The city is on the verge of receiving its first-ever traffic signal, but city officials are more excited about it as a safety improvement than as a coming-of-age milestone.
City Manager Mike Moyes said the Utah Department of Transportation will have a working traffic signal at the intersection of 1700 South (Syracuse Road/West Antelope Drive) and 1000 West within the next month.Moyes said some people may see the new traffic signal as a coming-of-age rite for the city of 6,000 - especially since neighboring West Point and Clinton don't have traffic signals. However, he sees it as a big improvement in safety and health for Syracuse.
Once activated later this summer, the signal will flash yellow for about a week so residents will become aware of its presence. Then it will be be put into full use.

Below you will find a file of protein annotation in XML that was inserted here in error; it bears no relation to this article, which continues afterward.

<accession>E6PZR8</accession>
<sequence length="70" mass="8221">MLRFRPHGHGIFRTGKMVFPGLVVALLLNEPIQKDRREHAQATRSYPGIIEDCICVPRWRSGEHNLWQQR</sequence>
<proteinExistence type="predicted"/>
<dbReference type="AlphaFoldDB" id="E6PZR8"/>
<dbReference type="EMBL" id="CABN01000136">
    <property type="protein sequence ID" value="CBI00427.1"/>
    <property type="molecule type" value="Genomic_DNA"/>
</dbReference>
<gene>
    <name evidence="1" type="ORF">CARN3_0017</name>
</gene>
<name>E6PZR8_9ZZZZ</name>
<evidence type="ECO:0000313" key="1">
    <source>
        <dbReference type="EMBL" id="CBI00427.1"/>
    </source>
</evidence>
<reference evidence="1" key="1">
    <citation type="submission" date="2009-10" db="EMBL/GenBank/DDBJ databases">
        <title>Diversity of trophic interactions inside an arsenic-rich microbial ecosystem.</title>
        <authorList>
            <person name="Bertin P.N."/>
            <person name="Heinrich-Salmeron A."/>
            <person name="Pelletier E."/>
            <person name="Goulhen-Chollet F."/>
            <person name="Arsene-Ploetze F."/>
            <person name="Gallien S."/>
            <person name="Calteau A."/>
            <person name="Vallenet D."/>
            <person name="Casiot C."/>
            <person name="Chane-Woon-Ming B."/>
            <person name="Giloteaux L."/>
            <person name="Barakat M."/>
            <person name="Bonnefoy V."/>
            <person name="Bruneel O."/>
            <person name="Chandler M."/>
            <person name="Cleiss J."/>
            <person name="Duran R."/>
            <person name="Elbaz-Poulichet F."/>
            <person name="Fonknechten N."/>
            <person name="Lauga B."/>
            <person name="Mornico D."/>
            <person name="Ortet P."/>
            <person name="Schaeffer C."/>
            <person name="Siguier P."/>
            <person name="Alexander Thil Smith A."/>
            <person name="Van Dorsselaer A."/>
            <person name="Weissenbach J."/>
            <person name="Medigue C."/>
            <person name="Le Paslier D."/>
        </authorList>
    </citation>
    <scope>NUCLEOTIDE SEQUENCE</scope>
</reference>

"I think the people that use 1000 West to get on 1700 South will see a great benefit," Moyes said of the new signal. "Sometimes it's almost impossible for them to get on 1700 South."
Moyes said the busy intersection was put on UDOT's priority list about five years ago, and it has taken longer than expected to actually get the signal.
He said related improvements have added turning lanes on both 1000 West and 1700 South and have also covered up a pesky open ditch along the roadside.
Moyes said some large vehicles turning north onto 1000 West have dumped their loads of lumber or slid into the ditch in recent years. A UTA bus also went into the ditch because of the tight turn.
The intersection has become even more busy in recent years because of the reopening of the Antelope Island causeway. The Syracuse Road is the only access to the causeway. Moyes said almost 70,000 vehicles visited the island in 1994 and all of them used the Syracuse Road.
Reduced school busing has also prompted Syracuse city to apply for a grant to install a sidewalk on 1700 South between 2000 and 3000 West.